UNITED STATES DISTRICT COURT FOR THE SOUTHERN DISTRICT OF NEW YORK
January 22, 1986
THE VIDEO CONNECTION OF AMERICA, INC., Plaintiff, against PRIORITY CONCEPTS, INC., et al., Defendants
The opinion of the court was delivered by: KRAM
SHIRLEY WOHL KRAM, U.S.D.J.
MEMORANDUM OPINION AND ORDER
Plaintiff commenced this suit in New York State Supreme Court, claiming that defendant had breached its contract and sought damages and an injunction ordering defendants to cease operating. Defendants counterclaimed and removed the action to this Court, pursuant to 28 U.S.C. § 1441(a), alleging diversity jurisdiction. Plaintiff now moves to remand, pursuant to 28 U.S.C. § 1447(c), claiming that the action was improperly removed because this court does not have original jurisdiction over the action. Because defendants have not met their burden of proof as to the propriety of removal, and since on the face of the complaint, this Court lacks jurisdiction, the motion to remand is GRANTED.
Plaintiff, owner of the trademark "The Video Connection" and licensor of retail. stores in that name, executed a franchise agreement with defendant corporation ("franchisee"). Under the agreement, franchisee promised to pay a monthly royalty fee based on a percentage of its monthly revenues. Plaintiff alleges that franchisee has failed to pay royalties since January 10, 1984. In the complaint filed in state court on April 2, 1985, plaintiff did not allege an amount in controversy. Answering the complaint, defendants counterclaimed for damages in excess of $10,000 on the grounds, inter alia, of deceit, and also sought declaratory relief. Defendants then removed the action to this Court on the basis of diversity jurisdiction.
Although admitting to the parties' diversity of citizenship, plaintiff claims remand is appropriate because federal courts do not have jurisdiction over a diversity action that does not allege the jurisdictional amount.
In support of federal jurisdiction, defendants argue that should they lose on the merits, plaintiff's damages would exceed $10,000.
When the propriety of removal under 28 U.S.C. § 1441(a) is challenged, the removing party has the burden to establish that the federal court has original jurisdiction over the matter. When the jurisdictional basis is diversity of citizenship, the removing party must show not only diversity of the parties, but the requisite jurisdictional amount as well. McNutt v. General Motors Acceptance Corp., 298 U.S. 178, 189-90, 80 L. Ed. 1135, 56 S. Ct. 780 (1936); Rosenberg v. GMV Travel, Inc., 480 F. Supp. 95, 96 (S.D.N.Y. 1979).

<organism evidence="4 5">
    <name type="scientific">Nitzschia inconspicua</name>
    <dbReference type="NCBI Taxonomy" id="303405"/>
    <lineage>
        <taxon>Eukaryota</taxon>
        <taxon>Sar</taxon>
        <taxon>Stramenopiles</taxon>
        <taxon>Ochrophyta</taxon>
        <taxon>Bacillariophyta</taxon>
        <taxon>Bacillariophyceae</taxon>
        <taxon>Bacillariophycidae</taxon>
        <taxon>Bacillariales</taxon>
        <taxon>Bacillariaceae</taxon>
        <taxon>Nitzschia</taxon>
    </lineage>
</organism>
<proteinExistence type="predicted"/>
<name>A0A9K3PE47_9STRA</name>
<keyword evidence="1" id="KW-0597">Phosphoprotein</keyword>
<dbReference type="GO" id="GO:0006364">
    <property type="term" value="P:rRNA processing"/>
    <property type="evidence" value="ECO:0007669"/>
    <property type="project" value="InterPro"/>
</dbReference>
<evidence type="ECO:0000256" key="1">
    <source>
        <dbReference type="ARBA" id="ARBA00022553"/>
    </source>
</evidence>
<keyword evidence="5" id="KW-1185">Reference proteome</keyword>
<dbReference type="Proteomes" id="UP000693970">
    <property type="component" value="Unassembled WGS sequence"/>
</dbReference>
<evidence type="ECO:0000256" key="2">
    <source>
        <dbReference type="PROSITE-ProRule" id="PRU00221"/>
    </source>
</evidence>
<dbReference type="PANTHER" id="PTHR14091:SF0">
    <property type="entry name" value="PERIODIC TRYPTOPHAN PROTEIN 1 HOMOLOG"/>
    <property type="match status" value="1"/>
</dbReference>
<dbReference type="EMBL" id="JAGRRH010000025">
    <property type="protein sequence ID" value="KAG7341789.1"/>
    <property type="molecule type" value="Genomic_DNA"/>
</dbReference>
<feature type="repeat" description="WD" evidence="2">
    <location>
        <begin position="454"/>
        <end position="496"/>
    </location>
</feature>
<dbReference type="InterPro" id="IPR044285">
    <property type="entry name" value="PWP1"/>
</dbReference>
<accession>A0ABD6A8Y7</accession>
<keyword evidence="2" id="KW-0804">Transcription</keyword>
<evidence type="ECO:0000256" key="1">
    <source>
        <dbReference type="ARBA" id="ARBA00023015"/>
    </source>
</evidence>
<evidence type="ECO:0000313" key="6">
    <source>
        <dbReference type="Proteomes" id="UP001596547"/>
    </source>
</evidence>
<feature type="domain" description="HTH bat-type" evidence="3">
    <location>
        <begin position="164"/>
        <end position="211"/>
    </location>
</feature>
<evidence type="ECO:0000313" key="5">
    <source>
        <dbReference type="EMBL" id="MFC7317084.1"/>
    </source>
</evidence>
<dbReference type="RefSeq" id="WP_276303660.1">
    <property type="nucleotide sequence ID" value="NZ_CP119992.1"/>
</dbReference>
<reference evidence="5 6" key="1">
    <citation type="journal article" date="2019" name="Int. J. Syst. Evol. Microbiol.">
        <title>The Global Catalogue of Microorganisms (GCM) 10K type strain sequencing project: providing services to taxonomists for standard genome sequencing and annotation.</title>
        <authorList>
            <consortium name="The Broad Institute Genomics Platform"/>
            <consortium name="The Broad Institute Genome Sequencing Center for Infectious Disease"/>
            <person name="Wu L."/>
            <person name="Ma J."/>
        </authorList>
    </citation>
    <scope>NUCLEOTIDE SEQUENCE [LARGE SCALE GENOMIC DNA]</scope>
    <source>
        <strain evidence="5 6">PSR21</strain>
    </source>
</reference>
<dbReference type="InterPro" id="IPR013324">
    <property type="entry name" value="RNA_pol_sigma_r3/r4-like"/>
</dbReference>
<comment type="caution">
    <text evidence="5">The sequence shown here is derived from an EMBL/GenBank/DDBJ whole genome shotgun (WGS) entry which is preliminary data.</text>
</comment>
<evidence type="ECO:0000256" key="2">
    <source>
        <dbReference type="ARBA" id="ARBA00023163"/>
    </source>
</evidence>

In this case, federal jurisdiction over plaintiff's complaint is at best uncertain since it fails to specify the amount of damages sought. Being in possession of the relevant revenue information, the franchisee should be able to reasonably estimate the alleged damages. Defendants have offered no documentary evidence in support of their contention that the complaint exceeds $10,000. Defendants have thus failed to satisfy their burden to present evidence necessary to preserve removal, and doubt as to this Court's jurisdiction remains. See McNutt, 298 U.S. at 190.
Remand is appropriate where jurisdiction is doubtful. Lowe v. Trans World Airlines, Inc., 396 F. Supp. 9, 12 (S.D.N.Y. 1975). The parties are thus spared the possibility of relitigating the matter should an appellate court later rule that original jurisdiction was lacking. Limbach Co. v. Renaissance Center Partnership, 457 F. Supp. 347, 349 (W.D. Pa. 1978). Furthermore, remanding when doubt exists avoids the possibility of extending federal jurisdiction at the expense of state sovereignty. Shamrock Oil & Gas Corp. v. Sheets, 313 U.S. 100, 108-09, 85 L. Ed. 1214, 61 S. Ct. 868 (1941).
Alternatively, this dispute may be resolved according to the "well-pleaded complaint" rule. This rule states that a plaintiff cannot create federal jurisdiction by anticipating defendant's defenses and must instead reveal jurisdictional grounds in the complaint. Louisville and Nashville R.R. v. Mottley, 211 U.S. 149, 53 L. Ed. 126, 29 S. Ct. 42 (1908). By analogy, whether a court may properly remand a case depends upon the contents of the complaint as drawn by plaintiff "unaided by the answer or petition for removal." Gully v. First National Bank, 299 U.S. 109, 81 L. Ed. 70, 57 S. Ct. 96 (1936). Nor does a counterclaim affect the amount in controversy.
Coditron Corp. v. AFA Protective Systems, Inc., 392 F. Supp. 158, 161 (S.D.N.Y. 1975). Accord Williams v. Beyer, 455 F. Supp. 482 (N.H. 1978); Burton Lines v. Mansky, 265 F. Supp. 489 (M.D.N.C. 1967).
The party bringing suit "is master to decide what law he will rely upon." The Fair v. Kohler Die & Specialty Co., 228 U.S. 22, 25, 57 L. Ed. 716, 33 S. Ct. 410 (1913). Thus, even if plaintiff's alleged damages were in excess of $10,000, plaintiff may avoid federal jurisdiction by claiming less and thus thwart attempts at removal. St. Paul Mercury Indemnity Co. v. Red Cab Co., 303 U.S. 283, 294, 82 L. Ed. 845, 58 S. Ct. 586 (1938); Sponholz v. Stanislaus, 410 F. Supp. 286, 288 (S.D.N.Y. 1976).
For the foregoing reasons, plaintiff's motion to remand the action to the Supreme Court of New York, County of New York, is granted. SO ORDERED